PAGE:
Waialae Country Club, Honolulu, Hawaii: Designer: Raynor, 1927 with Tom Doak restoration 2017/18; Course Type: Coastal, Resort; Par: 70; Length: 7,044 yards; Holes with Water In-Play: 5; Fairways Bermudagrass; Rough: Bermudagrass, 2.25″; Greens: 7,100 sq.ft TifDwarf Bermudagrass; Stimpmeter: 11ft. Course Scoring Average 2012: 69.77 (-0.23), Difficulty Rank 28 of 49 courses. 2013: 68.90 (-1.10), Difficulty Rank 33 of 43 courses. 2014: 69.30 (-0.70), Rank 36 of 48 courses. Course Scoring Average 2015: 69.01 (-0.99), Difficulty Rank 37 of 52 courses. 2016: 68.50 (-1.50), Difficulty Rank 45 of 50 courses. 2017: 68.31 (-1.69), Difficulty Rank 43 of 50 courses. 2018: 68.90 (-1.10), Difficulty Rank 39 of 51 courses. 2019: 68.92 (-1.08), Difficulty Rank 32 of 51 courses. 2020: 70.51 (+0.51), Difficulty Rank 9 of 41 courses. 2021: 67.98 (-2.02), Difficulty Rank 45 of 51 courses.

Course Designer Links: For research purposes other Raynor input designs include:

  • Old White TPC – Greenbrier Classic.

Fairway Widths (yards): Below are the fairway widths for Waialae Country Club and how they compare to recent courses that we’ve seen on Tour:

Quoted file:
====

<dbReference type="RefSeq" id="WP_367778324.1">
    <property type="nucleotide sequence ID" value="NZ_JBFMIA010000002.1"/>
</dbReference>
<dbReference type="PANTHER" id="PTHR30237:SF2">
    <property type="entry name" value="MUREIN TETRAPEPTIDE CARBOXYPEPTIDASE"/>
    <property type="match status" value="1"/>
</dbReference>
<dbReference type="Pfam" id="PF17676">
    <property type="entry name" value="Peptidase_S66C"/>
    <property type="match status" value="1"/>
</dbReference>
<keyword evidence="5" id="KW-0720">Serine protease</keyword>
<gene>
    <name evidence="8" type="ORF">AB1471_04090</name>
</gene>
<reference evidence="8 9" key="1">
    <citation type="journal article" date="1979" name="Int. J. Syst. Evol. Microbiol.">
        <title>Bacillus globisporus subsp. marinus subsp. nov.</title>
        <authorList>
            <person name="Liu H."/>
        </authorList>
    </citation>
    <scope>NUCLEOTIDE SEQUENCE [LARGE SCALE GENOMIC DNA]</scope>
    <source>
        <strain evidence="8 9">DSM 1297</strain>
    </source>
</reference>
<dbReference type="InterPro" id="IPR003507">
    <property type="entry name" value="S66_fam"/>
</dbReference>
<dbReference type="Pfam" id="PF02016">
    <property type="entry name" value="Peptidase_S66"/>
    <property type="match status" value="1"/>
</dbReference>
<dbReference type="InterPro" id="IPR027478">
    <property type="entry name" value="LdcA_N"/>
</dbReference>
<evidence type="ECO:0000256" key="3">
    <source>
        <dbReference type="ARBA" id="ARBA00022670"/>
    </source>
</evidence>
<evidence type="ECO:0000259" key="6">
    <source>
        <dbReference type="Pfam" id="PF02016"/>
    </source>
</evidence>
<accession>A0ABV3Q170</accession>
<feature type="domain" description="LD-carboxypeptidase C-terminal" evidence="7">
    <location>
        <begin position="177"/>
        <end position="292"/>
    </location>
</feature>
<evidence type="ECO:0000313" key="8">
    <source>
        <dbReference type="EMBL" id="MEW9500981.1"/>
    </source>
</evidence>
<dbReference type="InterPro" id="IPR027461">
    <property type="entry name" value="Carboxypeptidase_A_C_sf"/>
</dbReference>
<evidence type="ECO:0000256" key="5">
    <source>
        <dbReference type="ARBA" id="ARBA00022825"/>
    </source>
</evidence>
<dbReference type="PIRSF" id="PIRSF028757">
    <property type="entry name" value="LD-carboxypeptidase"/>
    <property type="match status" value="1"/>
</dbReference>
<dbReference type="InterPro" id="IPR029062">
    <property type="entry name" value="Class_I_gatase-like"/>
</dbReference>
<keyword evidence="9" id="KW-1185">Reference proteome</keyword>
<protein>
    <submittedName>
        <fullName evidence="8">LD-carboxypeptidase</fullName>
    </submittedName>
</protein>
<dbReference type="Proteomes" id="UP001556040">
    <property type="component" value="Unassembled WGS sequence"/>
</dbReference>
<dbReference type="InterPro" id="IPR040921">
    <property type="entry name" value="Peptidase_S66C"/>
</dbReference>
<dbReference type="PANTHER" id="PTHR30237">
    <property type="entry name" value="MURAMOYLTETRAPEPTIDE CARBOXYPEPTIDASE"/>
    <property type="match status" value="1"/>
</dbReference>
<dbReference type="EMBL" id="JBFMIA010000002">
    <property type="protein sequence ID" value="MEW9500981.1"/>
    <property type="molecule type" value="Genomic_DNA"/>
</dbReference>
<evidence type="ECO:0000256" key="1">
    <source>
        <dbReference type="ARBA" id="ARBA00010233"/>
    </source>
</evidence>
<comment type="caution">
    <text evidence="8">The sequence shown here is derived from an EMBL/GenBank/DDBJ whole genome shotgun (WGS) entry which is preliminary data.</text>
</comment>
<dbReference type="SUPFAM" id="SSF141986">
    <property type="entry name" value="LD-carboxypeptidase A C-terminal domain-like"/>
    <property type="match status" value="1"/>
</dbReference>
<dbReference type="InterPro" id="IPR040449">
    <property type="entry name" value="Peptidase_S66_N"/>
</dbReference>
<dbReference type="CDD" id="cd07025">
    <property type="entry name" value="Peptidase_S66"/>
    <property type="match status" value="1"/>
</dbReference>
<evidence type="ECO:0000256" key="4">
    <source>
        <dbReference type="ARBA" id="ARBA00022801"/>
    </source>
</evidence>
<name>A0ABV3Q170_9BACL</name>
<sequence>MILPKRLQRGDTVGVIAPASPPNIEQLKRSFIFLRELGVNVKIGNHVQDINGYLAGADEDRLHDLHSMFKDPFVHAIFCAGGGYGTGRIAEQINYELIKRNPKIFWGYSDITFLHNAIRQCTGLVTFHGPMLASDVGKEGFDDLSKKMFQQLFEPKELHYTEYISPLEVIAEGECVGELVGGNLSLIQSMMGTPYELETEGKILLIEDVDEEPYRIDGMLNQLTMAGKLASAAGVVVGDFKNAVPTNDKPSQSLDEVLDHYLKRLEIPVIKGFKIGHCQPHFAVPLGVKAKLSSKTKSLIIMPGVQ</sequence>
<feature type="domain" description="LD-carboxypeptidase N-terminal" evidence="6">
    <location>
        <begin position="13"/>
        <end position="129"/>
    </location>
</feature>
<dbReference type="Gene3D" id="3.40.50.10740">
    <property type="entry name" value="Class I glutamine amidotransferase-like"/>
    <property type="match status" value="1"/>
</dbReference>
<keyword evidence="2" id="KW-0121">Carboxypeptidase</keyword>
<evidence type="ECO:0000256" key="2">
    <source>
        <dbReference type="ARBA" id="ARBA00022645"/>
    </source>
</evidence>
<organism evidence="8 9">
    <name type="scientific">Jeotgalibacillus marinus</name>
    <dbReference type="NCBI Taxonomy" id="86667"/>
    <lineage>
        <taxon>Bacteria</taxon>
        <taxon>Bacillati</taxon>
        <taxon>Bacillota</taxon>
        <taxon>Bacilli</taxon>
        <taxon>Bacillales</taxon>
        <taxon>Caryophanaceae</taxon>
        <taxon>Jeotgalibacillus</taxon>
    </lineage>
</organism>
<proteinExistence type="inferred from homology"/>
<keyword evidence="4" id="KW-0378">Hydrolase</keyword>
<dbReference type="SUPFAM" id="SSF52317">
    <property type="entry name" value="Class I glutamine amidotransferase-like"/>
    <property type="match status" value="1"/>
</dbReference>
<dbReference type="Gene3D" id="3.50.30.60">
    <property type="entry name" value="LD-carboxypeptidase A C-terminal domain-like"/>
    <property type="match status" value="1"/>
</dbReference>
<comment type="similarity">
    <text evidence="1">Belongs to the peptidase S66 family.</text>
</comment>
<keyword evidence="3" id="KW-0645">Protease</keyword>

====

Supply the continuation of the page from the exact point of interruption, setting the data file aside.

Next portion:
• Waialae: 250 yards from the tee: 34 yards wide; 275:32; 300:34; 325:37; 350:34.
  • Plantation Course: 250 yards from the tee: 59 yards wide; 275:61; 300:65; 325:60; 350:62.
  • Seaside Course: 250 yards from the tee: 42 yards wide; 275:40; 300:34; 325:31; 350:23.
  • TPC Summerlin: 250 yards from the tee: 35 yards wide; 275:37; 300:33; 325:30; 350:31.
  • CC of Jackson: 250 yards from the tee: 29 yards wide; 275:28; 300:29; 325:28; 350:25.
  • Silverado: 250 yards from the tee: 27 yards wide; 275:26; 300:24; 325:25; 350:24.

Course Overview: The scoring at Waialae, as per Kapalua last week, is always shaped by the level of wind. -21/259 was the winning score last year, when a breeze of 14 mph was the maximum across the 4 days, whereas 2020 saw plenty of wind with 35-40mph easterly trade winds on Thursday/Friday which dropped slightly to 20-25 mph over the weekend. The result was Cameron Smith winning at -11/269 which was the highest winning score of the Sony Open since Vijay Singh in 2005.